Undercover economist, Tim Harford, has this in the Financial Times today (29 November 2014):
“… the average London bus has only 17 people riding on it.”
(You may have to log in but the FT does give limited access at no cost.)
A report to the London Assembly’s Transport Committee in October 2013 confirms the figure on page 13 – though the reference is to a committee transcript from December 2012.
Plenty of room for all, you might think. That is if you’re not a commuter waiting in the rain as crowded bus after crowded bus goes by.
As Harford points out – and you’ve probably guessed – it’s an issue of averages. This comes about from having a few very full buses and lots with much lower or no occupancy.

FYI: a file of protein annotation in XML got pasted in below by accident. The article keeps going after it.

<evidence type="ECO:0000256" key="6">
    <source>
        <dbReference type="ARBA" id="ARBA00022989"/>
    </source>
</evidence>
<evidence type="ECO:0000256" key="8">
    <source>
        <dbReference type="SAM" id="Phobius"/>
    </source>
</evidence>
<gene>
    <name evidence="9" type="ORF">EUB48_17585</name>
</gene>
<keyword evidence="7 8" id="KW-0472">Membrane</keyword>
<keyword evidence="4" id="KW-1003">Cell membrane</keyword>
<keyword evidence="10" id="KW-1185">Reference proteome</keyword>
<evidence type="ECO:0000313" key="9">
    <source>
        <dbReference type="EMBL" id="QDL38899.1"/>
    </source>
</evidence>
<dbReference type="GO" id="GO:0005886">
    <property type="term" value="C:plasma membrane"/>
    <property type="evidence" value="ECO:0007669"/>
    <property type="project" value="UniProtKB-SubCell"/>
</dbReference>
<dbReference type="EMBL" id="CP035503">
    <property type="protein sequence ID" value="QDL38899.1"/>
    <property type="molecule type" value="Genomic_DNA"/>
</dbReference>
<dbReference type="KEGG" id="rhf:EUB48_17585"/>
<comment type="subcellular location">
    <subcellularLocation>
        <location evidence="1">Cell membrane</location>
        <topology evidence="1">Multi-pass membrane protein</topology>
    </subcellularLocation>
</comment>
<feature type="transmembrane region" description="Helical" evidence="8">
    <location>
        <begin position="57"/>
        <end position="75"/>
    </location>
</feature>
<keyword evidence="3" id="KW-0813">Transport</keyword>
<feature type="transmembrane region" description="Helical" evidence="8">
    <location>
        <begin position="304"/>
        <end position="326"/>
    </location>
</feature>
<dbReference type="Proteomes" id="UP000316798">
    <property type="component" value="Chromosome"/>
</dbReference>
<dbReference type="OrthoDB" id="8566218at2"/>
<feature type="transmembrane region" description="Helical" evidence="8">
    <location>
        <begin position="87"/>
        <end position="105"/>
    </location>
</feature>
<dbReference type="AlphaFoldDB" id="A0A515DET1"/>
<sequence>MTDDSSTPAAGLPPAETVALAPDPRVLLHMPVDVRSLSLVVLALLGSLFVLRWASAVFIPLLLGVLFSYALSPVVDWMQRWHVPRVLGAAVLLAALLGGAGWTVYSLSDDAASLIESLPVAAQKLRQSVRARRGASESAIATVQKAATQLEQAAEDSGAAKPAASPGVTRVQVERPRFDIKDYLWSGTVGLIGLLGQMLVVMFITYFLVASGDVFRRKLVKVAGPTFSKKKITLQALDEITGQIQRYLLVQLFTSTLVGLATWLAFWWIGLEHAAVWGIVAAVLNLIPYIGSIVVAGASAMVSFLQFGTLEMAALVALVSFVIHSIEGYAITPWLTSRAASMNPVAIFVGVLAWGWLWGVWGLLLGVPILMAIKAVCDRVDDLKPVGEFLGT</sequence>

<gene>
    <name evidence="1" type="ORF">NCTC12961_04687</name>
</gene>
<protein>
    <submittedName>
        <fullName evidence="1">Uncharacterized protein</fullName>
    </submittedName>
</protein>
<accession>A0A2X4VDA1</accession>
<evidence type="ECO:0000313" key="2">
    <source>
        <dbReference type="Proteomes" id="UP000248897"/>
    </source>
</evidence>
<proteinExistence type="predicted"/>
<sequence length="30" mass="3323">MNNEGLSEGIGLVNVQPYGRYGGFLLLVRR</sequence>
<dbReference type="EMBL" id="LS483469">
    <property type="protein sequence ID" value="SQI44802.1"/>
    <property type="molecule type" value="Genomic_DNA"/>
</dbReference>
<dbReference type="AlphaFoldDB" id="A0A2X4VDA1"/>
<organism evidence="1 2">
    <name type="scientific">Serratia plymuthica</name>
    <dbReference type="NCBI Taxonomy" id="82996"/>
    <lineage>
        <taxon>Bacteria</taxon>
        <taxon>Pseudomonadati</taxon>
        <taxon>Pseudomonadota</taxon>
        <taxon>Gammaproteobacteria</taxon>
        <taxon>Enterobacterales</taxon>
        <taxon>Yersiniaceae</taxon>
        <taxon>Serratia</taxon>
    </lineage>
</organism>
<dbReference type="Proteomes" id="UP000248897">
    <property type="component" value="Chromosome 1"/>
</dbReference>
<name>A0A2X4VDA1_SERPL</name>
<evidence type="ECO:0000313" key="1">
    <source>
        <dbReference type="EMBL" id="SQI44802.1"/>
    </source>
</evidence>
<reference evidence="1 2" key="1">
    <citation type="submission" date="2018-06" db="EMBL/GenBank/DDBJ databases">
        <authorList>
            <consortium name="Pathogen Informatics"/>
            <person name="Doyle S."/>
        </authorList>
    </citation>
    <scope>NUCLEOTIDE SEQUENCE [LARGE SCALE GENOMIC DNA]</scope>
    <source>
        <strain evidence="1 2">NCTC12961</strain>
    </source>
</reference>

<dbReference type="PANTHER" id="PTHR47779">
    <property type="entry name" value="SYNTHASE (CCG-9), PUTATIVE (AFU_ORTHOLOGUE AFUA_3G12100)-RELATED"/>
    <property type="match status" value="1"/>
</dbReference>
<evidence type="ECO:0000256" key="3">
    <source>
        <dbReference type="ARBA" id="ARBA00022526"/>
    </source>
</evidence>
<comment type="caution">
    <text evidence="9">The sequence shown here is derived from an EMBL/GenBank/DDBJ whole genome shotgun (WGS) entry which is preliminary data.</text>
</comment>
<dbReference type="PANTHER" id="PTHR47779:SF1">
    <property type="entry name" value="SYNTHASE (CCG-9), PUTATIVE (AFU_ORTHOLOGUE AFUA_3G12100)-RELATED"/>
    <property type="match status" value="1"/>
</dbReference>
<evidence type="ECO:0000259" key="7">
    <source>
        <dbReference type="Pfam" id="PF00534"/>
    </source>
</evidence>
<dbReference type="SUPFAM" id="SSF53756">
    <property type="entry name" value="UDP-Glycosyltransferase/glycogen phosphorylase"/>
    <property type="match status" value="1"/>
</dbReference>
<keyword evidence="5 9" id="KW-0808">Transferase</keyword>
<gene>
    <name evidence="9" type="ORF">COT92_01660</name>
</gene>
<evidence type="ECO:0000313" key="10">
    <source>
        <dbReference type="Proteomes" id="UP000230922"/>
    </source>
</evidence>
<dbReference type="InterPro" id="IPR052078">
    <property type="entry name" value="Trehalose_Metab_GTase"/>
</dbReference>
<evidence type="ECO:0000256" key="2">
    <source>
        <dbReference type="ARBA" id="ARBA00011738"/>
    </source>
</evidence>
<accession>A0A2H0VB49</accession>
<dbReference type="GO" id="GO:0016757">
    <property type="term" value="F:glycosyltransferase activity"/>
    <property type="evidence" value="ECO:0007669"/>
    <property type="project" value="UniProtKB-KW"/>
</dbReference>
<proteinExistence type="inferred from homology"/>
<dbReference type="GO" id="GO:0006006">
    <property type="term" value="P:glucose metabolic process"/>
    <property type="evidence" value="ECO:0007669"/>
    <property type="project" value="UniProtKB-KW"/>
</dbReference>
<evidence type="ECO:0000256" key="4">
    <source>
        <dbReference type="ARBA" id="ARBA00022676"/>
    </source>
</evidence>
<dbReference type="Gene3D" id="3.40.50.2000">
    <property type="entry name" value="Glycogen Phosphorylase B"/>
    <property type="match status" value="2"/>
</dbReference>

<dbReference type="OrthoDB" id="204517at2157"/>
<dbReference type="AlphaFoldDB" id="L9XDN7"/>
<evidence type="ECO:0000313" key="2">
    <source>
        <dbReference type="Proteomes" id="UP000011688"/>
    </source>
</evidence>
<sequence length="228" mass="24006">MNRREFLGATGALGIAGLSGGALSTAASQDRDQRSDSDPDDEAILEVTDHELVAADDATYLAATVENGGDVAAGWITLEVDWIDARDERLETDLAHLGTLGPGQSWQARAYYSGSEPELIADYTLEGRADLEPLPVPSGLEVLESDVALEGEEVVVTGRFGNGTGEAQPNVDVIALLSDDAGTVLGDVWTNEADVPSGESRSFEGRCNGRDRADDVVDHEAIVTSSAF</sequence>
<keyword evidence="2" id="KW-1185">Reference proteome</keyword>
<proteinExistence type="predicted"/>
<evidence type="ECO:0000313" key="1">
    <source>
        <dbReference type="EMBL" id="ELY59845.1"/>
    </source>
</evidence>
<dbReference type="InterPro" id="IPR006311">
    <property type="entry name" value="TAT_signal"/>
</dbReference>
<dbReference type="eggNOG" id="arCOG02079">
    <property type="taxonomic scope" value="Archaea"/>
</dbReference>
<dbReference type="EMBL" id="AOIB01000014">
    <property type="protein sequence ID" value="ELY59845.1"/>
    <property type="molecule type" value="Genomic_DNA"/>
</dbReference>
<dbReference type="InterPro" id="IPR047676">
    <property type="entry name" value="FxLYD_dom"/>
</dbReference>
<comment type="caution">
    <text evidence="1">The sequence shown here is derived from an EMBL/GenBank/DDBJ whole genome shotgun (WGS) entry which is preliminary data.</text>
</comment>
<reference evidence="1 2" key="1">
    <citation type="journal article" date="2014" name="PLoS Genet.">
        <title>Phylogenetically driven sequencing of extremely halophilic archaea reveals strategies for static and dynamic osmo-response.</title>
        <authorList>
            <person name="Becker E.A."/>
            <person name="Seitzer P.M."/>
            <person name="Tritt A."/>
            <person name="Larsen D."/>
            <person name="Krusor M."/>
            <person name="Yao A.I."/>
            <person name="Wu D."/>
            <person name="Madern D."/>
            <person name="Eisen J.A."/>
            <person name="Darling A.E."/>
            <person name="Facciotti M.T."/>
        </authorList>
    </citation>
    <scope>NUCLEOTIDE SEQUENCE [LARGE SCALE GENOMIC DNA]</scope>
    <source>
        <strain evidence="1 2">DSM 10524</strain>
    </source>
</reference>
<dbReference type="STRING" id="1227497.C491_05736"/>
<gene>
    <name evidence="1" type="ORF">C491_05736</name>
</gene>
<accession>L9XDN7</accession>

Usually this sort of ‘odd’ result comes from taking the mean – add all the numbers up and divide by how many you’ve got. The lots of small numbers outweigh the few big ones.
But it can happen with the median – the number in the middle when you line them up in order.
And even the mode might not be useful – the single most frequent number.
How might this be? Say a bus records the following occupancy over 21 trips:
45, 39, 17, 10, 7, 4, 8, 7, 2, 0, 7, 7, 9, 1, 11, 8, 7, 15, 35, 37, 4
The mean occupancy is a little over 13 passengers (13.3). The median is 8. The mode is 7.
That all sounds comfortable. Of the 21 trips, 17 have occupancy of 17 passengers or less. But if you’re on one of the four trips when the bus is full or nearly so, that is what matters. You might decide to give up on bus travel, fed up with day after day of uncomfortable rides. If others do the same it’s easy to see how a bus company has to cut services because of a drop in earnings.
So, averages can be useful. But they might not tell the story that you’re most interested in.